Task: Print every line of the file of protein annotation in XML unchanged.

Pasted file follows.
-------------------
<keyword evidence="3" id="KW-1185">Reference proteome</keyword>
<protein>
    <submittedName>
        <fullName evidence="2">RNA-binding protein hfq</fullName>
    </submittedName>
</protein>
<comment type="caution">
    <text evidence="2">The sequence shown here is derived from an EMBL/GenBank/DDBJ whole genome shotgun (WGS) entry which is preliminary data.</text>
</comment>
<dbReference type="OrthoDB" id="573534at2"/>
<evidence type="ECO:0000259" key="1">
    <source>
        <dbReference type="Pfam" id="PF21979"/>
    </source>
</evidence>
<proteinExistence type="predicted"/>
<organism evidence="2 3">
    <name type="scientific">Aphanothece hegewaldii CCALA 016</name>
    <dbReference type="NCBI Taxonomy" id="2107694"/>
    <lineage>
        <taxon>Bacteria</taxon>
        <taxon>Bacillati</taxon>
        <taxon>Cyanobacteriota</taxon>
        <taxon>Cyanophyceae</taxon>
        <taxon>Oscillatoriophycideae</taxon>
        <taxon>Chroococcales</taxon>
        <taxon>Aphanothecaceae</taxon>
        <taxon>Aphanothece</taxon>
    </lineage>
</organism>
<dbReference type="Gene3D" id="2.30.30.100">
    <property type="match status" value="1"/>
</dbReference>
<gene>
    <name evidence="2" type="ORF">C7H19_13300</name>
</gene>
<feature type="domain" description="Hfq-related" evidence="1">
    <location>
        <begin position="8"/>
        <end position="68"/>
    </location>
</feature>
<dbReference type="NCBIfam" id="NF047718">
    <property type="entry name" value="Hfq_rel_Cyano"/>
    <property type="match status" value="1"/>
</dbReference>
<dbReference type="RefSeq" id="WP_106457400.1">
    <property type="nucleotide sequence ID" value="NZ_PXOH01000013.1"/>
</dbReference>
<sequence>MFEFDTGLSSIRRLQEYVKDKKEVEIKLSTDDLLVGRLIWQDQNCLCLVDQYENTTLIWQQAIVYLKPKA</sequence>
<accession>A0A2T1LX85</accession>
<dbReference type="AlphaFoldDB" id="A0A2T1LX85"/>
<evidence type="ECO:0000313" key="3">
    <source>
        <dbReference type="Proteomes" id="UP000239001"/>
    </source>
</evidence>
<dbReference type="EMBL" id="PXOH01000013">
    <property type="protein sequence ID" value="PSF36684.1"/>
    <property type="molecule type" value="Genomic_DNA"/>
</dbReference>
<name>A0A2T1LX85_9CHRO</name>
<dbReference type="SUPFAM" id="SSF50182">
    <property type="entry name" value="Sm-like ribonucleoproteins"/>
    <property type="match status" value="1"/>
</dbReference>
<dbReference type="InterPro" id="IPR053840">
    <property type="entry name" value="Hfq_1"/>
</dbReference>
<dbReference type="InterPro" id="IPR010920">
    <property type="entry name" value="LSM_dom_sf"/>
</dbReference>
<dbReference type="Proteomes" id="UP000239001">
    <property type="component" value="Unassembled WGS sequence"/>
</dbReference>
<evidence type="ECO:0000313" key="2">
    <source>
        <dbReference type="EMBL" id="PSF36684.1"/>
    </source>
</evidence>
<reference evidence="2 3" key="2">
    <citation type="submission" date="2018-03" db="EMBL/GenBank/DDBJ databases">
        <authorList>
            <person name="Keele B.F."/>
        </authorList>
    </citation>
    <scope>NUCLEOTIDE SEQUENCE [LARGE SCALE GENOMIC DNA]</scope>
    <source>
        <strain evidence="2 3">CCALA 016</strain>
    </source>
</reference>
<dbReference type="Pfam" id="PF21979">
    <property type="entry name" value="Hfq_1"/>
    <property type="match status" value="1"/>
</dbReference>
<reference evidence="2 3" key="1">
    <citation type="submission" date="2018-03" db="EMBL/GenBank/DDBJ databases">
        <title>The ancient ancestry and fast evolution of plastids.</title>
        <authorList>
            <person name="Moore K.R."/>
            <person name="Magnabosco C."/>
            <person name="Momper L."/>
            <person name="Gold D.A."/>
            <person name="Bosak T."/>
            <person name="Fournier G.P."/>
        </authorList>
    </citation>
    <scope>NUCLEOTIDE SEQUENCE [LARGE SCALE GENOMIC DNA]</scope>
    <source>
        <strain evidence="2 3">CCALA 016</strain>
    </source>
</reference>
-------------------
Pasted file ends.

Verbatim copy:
<keyword evidence="3" id="KW-1185">Reference proteome</keyword>
<protein>
    <submittedName>
        <fullName evidence="2">RNA-binding protein hfq</fullName>
    </submittedName>
</protein>
<comment type="caution">
    <text evidence="2">The sequence shown here is derived from an EMBL/GenBank/DDBJ whole genome shotgun (WGS) entry which is preliminary data.</text>
</comment>
<dbReference type="OrthoDB" id="573534at2"/>
<evidence type="ECO:0000259" key="1">
    <source>
        <dbReference type="Pfam" id="PF21979"/>
    </source>
</evidence>
<proteinExistence type="predicted"/>
<organism evidence="2 3">
    <name type="scientific">Aphanothece hegewaldii CCALA 016</name>
    <dbReference type="NCBI Taxonomy" id="2107694"/>
    <lineage>
        <taxon>Bacteria</taxon>
        <taxon>Bacillati</taxon>
        <taxon>Cyanobacteriota</taxon>
        <taxon>Cyanophyceae</taxon>
        <taxon>Oscillatoriophycideae</taxon>
        <taxon>Chroococcales</taxon>
        <taxon>Aphanothecaceae</taxon>
        <taxon>Aphanothece</taxon>
    </lineage>
</organism>
<dbReference type="Gene3D" id="2.30.30.100">
    <property type="match status" value="1"/>
</dbReference>
<gene>
    <name evidence="2" type="ORF">C7H19_13300</name>
</gene>
<feature type="domain" description="Hfq-related" evidence="1">
    <location>
        <begin position="8"/>
        <end position="68"/>
    </location>
</feature>
<dbReference type="NCBIfam" id="NF047718">
    <property type="entry name" value="Hfq_rel_Cyano"/>
    <property type="match status" value="1"/>
</dbReference>
<dbReference type="RefSeq" id="WP_106457400.1">
    <property type="nucleotide sequence ID" value="NZ_PXOH01000013.1"/>
</dbReference>
<sequence>MFEFDTGLSSIRRLQEYVKDKKEVEIKLSTDDLLVGRLIWQDQNCLCLVDQYENTTLIWQQAIVYLKPKA</sequence>
<accession>A0A2T1LX85</accession>
<dbReference type="AlphaFoldDB" id="A0A2T1LX85"/>
<evidence type="ECO:0000313" key="3">
    <source>
        <dbReference type="Proteomes" id="UP000239001"/>
    </source>
</evidence>
<dbReference type="EMBL" id="PXOH01000013">
    <property type="protein sequence ID" value="PSF36684.1"/>
    <property type="molecule type" value="Genomic_DNA"/>
</dbReference>
<name>A0A2T1LX85_9CHRO</name>
<dbReference type="SUPFAM" id="SSF50182">
    <property type="entry name" value="Sm-like ribonucleoproteins"/>
    <property type="match status" value="1"/>
</dbReference>
<dbReference type="InterPro" id="IPR053840">
    <property type="entry name" value="Hfq_1"/>
</dbReference>
<dbReference type="InterPro" id="IPR010920">
    <property type="entry name" value="LSM_dom_sf"/>
</dbReference>
<dbReference type="Proteomes" id="UP000239001">
    <property type="component" value="Unassembled WGS sequence"/>
</dbReference>
<evidence type="ECO:0000313" key="2">
    <source>
        <dbReference type="EMBL" id="PSF36684.1"/>
    </source>
</evidence>
<reference evidence="2 3" key="2">
    <citation type="submission" date="2018-03" db="EMBL/GenBank/DDBJ databases">
        <authorList>
            <person name="Keele B.F."/>
        </authorList>
    </citation>
    <scope>NUCLEOTIDE SEQUENCE [LARGE SCALE GENOMIC DNA]</scope>
    <source>
        <strain evidence="2 3">CCALA 016</strain>
    </source>
</reference>
<dbReference type="Pfam" id="PF21979">
    <property type="entry name" value="Hfq_1"/>
    <property type="match status" value="1"/>
</dbReference>
<reference evidence="2 3" key="1">
    <citation type="submission" date="2018-03" db="EMBL/GenBank/DDBJ databases">
        <title>The ancient ancestry and fast evolution of plastids.</title>
        <authorList>
            <person name="Moore K.R."/>
            <person name="Magnabosco C."/>
            <person name="Momper L."/>
            <person name="Gold D.A."/>
            <person name="Bosak T."/>
            <person name="Fournier G.P."/>
        </authorList>
    </citation>
    <scope>NUCLEOTIDE SEQUENCE [LARGE SCALE GENOMIC DNA]</scope>
    <source>
        <strain evidence="2 3">CCALA 016</strain>
    </source>
</reference>